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Countdown to Camp: Tight ends 07.22.13 at 10:39 pm ET
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Rob Gronkowski

Rob Gronkowski

As training camp approaches, we’ll offer a position-by-position breakdown of the 2013 Patriots. We’ve looked at the special teamers/specialists, linebackers, safeties, cornerbacks, defensive line and offensive line. Now, it’s the tight ends.

Depth chart: Rob Gronkowski, Daniel Fells, Jake Ballard, Michael Hoomanawanui, Zach Sudfeld, Brandon Ford.

Overview: In 12 months, this went from being the strongest, deepest position on the team to one with the most question marks. The Patriots enter the 2013 season without Aaron Hernandez, who was the most dynamic and versatile offensive presence on the roster. Meanwhile, Gronkowski underwent multiple offseason surgeries on his back and forearm, and his availability remains in doubt for the start of the 2013 season. That leaves a collection of tight ends who, while having spent some substantial time in the league over the last three seasons, don’t have nearly the resume of either Hernandez or Gronkowski. Fells, Ballard and Hoomanawanui all have experience in the system (Ballard was around in 2012 but spent the whole season on the bench because of a knee injury in Super Bowl XLVI), so there’s something to be said for the fact that they won’t have to spend much time getting up to speed in the system. Sudfeld opened some eyes this spring, but at this point it’s not realistic to count on much from him or Ford this year.

THREE THINGS WE KNOW

1. Much of the success of the New England passing game in 2013 will hinge on a healthy Gronkowski. Despite all the offseason losses, as well as the fact that they hit the reset button at the receiver position, if Gronkowski can be something resembling his old self down the stretch (like he was late in his record-breaking season of 2011), it could stabilize the passing game. The combination of Gronkowski, Ballard, receiver Danny Amendola and running back Shane Vereen (with Julian Edelman and one of the two rookie receivers providing depth) could provide quarterback Tom Brady with enough options in the passing game to restore some sense of order. Gronkowski demands attention when he’s on the field at all times, and that would open things up for the others. It wouldn’t be the same as it was when Hernandez and Wes Welker were around, but it’s better than nothing. Of course, it all hinges on a healthy Gronkowski. While New England will still feature itself a game-plan offense, fair or not, much of the success or failure of the passing game will fall on Gronkowski.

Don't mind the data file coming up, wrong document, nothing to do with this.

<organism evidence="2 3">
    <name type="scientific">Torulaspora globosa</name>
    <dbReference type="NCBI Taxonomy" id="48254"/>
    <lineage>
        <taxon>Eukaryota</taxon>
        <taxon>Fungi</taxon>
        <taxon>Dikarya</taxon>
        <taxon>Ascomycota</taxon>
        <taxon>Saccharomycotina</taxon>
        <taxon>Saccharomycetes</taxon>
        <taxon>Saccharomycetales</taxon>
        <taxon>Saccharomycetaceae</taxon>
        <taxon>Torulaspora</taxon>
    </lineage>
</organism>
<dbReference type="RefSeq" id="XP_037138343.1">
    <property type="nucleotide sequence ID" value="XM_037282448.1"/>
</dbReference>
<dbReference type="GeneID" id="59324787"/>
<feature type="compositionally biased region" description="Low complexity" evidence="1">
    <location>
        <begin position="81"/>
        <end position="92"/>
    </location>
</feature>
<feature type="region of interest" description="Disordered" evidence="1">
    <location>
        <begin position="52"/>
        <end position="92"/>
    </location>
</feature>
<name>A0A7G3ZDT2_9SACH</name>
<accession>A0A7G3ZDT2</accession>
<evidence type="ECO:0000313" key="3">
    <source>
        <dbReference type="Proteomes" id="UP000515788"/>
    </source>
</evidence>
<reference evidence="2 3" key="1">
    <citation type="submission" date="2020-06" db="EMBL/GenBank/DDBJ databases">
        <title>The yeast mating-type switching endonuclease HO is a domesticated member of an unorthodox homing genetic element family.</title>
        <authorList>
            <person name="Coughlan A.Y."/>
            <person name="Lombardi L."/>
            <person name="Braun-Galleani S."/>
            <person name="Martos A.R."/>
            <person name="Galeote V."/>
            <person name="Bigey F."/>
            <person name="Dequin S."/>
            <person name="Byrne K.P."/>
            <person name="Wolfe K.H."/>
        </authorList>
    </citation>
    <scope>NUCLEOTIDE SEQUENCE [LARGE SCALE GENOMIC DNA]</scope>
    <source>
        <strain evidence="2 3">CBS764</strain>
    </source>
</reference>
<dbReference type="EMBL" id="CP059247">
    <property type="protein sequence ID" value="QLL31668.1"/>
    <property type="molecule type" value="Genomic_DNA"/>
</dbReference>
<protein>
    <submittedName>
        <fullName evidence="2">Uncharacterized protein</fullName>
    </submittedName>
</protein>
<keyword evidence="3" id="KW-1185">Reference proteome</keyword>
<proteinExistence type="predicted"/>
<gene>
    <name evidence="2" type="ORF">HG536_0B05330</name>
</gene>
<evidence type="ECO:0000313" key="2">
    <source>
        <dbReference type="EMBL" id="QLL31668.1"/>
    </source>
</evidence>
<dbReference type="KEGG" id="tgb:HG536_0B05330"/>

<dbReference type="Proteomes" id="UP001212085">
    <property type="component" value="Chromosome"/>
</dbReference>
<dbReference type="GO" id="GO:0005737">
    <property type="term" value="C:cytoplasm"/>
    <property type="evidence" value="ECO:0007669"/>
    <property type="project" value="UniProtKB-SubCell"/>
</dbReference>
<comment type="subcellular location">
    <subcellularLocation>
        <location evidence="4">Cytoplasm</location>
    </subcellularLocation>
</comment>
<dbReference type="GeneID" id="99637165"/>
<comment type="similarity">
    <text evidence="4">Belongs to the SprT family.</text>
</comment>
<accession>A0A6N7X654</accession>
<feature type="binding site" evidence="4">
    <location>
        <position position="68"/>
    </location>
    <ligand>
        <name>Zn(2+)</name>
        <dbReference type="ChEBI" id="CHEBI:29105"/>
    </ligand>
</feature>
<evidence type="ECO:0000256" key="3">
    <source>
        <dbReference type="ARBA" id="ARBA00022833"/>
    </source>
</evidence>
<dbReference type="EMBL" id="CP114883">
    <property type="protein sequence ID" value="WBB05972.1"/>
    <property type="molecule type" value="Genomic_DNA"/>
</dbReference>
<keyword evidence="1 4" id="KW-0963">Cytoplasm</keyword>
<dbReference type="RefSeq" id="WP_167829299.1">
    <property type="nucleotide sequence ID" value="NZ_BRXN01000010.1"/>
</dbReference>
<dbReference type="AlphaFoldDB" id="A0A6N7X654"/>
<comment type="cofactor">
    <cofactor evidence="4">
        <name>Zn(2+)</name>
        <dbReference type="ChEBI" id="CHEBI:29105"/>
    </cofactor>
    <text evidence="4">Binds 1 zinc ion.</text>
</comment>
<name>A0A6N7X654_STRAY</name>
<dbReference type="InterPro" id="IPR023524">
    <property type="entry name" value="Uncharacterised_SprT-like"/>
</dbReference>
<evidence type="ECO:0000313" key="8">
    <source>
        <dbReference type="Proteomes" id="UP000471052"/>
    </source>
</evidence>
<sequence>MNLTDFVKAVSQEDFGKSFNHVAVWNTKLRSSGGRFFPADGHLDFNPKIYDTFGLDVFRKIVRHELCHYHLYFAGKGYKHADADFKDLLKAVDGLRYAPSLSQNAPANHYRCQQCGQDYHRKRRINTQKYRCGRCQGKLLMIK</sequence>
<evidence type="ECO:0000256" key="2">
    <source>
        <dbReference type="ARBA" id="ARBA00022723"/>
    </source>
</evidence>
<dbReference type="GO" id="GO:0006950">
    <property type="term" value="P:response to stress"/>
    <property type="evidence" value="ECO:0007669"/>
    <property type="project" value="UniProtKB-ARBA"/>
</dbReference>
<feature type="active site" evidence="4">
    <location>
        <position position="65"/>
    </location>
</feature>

2. The Patriots are going to have to rely on Ballard for a stretch of the 2013 season. No one is quite sure what to expect from Ballard, who was on the shelf for all of 2012 with a knee injury he suffered when playing for the Giants against the Patriots in Super Bowl XLVI. The undrafted free agent out of Ohio State carved out a nice niche for himself in 2011 with New York, finishing the year with 38 catches for 604 yards and four touchdowns (and adding five more receptions in the postseason). While he was on the field with the rest of the squad during spring practices, it appeared he was still working his way back, looking a little slow at times as he worked with Brady to pick up some of the nuances of the passing game. If Gronkowski is out for any period of time — and it’s expected he will start the regular season on PUP — look for Ballard to pick up some of Gronk’s reps. While he’s not an exact replica, the 6-foot-6, 275-pound Ballard might be the closest thing the Patriots have to a Plan B when it comes to holding things over until Gronkowski is at 100 percent.

3. The Patriots have gotten used to playing without Hernandez and Gronkowski. I’ll give you that this is strictly glass-is-half-full stuff we’re presenting here — and it should be taken with a grain of salt because Welker was still on the roster — but New England got a look at what life without the duo was like for a good portion of last season. Both Gronkowski and Hernandez were banged up pretty much from start to finish last year, with Hernandez going down with an ankle injury in a Week 2 loss to the Cardinals. (He ultimately missed six-plus games.) Meanwhile, Gronkowski suffered a broken arm on Nov. 18 against the Colts and missed five weeks. According to Pro Football Focus, Hernandez played just 573 offensive snaps in 2012, barely more than the 514 snaps he played as a rookie in 2010. As for Gronkowski, he played 743 offensive snaps in 2012, the lowest total in his three seasons in the league. The decreased snaps led to a dramatic change in targets from 2011 to 2012. The Patriots tight ends had a combined 169 catches on 237 targets in 2011. In 2012, that dipped to 116 catches on 182 targets.